Recap of IBM Twitter chat: Storing Big Data
Big data is intimately bound up with storage infrastructure. Tuning your big data fabric for disparate workloads can, under worst-case scenario, challenge your database administrators with complex set of tasks that must be repeated every time new sources and data types are added, new queries and data analytic jobs are developed, new performance and availability requirements are imposed, and so forth.
On Wednesday, April 24, I participated in an IBM Twitter chat with analysts, influencers, thought leaders, fellow IBM-ers, and others on the topic of how you should be storing big data and managing those storage resources. The event took take place from 12-1pm EDT and used hashtag #bigdatamgmt.
Here are highlights from the discussion. Note that I've edited the questions that the moderator (the all-knowing @IBMBigData) asked; correlated and edited participants' tweeted responses for legibility; smoothed out some of the incomprehensible verbal junk that Twitter practically forces us all to use; and concatenated some people's individuals' tweets through ellipsis marks in order to give the semblance of coherent thoughts emanating from our caffeine-crazed crania. I've left some of the hashtags in the discussion, just to give you a little bit of that Twitter accent. I haven't spelled out all the industry acronyms that we threw into the tweets; the reader should simply Google for those.
Here now are the highlights.
Can one storage technology suffice for all big data?
None of us responded to this question in the blanket affirmative.
I tweeted that "one storage tech DOES NOT suffice for multistructured. Each data type has distinct storage, compress, retrieval reqs....Structured data in batch environments usually uses HDD. More real-time requirements might use SSD. Streaming uses cache."
David Floyer (@dfloyer), a data-center professional, seconded that sentiment. He tweeted that "the types, origin and value of big data are so diverse that one storage technology is unlikely."
Fellow IBM-er David Pittman(@TheSocialPitt) noted the heterogeneity of storage resources in today's IT environment: "There's usually a mix of storage tech in an org - HD, SSD, cloud."
Jeff Kelly (@jeffreyfkelly), technology market analyst covering big data for The Wikibon Project, said big-data storage will require old and new approaches to coexist. "In an ideal world a single storage platform could serve as a foundation of big data deployments - but not an ideal world!...Likely need a mix of storage technologies, incorporating legacy storage with new forms like HDFS."
Richard Lee (@InfoMgmtExec)--executive consultant in governance, risk, compliance, advanced analytics, and business informatics--alluded to a "hierarchy" of storage approaches for complex big-data requirements. "Storage has long been both bottleneck and enabler for Info solutions. Now have a great hierarchy to work with.... DB's ala BLU can take full advantage of new storage hierarchy allowing for real-time Predictive Models in memory."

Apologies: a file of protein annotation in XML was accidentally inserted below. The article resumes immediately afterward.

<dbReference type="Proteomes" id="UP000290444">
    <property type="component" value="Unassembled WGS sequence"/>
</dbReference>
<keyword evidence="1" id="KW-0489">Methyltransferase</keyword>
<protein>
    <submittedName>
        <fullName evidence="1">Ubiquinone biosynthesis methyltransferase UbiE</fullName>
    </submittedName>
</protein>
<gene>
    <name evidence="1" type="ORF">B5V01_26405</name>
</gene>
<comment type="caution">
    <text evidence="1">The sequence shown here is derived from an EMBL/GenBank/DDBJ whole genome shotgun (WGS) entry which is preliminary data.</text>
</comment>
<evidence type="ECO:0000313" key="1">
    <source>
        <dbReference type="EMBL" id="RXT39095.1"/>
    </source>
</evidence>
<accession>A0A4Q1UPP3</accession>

Avadhoot Patwardhan(@AdvaitaAvi)--whose interests intersect with mine on the big data, social media, and "inner science" front--asked a great question: "Is there a story for the Hadoop Storage Stack?" Yours truly responded: "Hadoop Storage stack? Hadoop has diff underlying stores (HDFS, Hbase, etc.). Different mixes of HDD & SSD optimal."
What is the optimal mix of rotating vs. solid-state storage for big data?
We all recognized that solid-state drive (SSD) is coming into big-data environments very rapidly, pushing traditional rotating media, especially hard-disk drives (HDD), ever further to the periphery.
I stated: " Big data thrives on "fit-for-purpose" storage deployd differentially by functionally differentiated tiers....In a 3-tier big data arch, should put SSD in front-end query/access for high-perf. Should put hi-cap HDD in hub and staging....Rotating disk best for lower-speed, batch I/O. SSD best for real-time, interactive, fast query & exploration. Mix/match 'em."
Richard Lee focused on the need for a shifting hybrid approach to deploying mixed-storage resourcs: "As a consultant, I would say "it depends' i.e. Types of data sources, Modeling schema, Analytics workloads, etc....Given sophistication of storage arrays, databases & integration stacks one rarely accesses rotating disk directly....SSD arrays will slowly replace conventional arrays as price & performance improve. Still a hybrid world out there."
Jeff Kelly noted that the optimal blend of storage technologies depends in part on the access, performance, and cost-efficiency requirements of disparate data. "Disk for cool and cold data, SSD for hot data that needs to be accessed frequently ....hopefully with automated and intelligent management to determine the 'temperature' of various data."
David Floyer went even deeper into the topic of which storage technology is optimal at each step in the data life cycle: "Initial landing for all active data should be flash storage, & metadata held in flash. Migrate passive data to magnetic tub....Moving data very expensive; just move data down from flash to magnetic tub when probability of use is very low."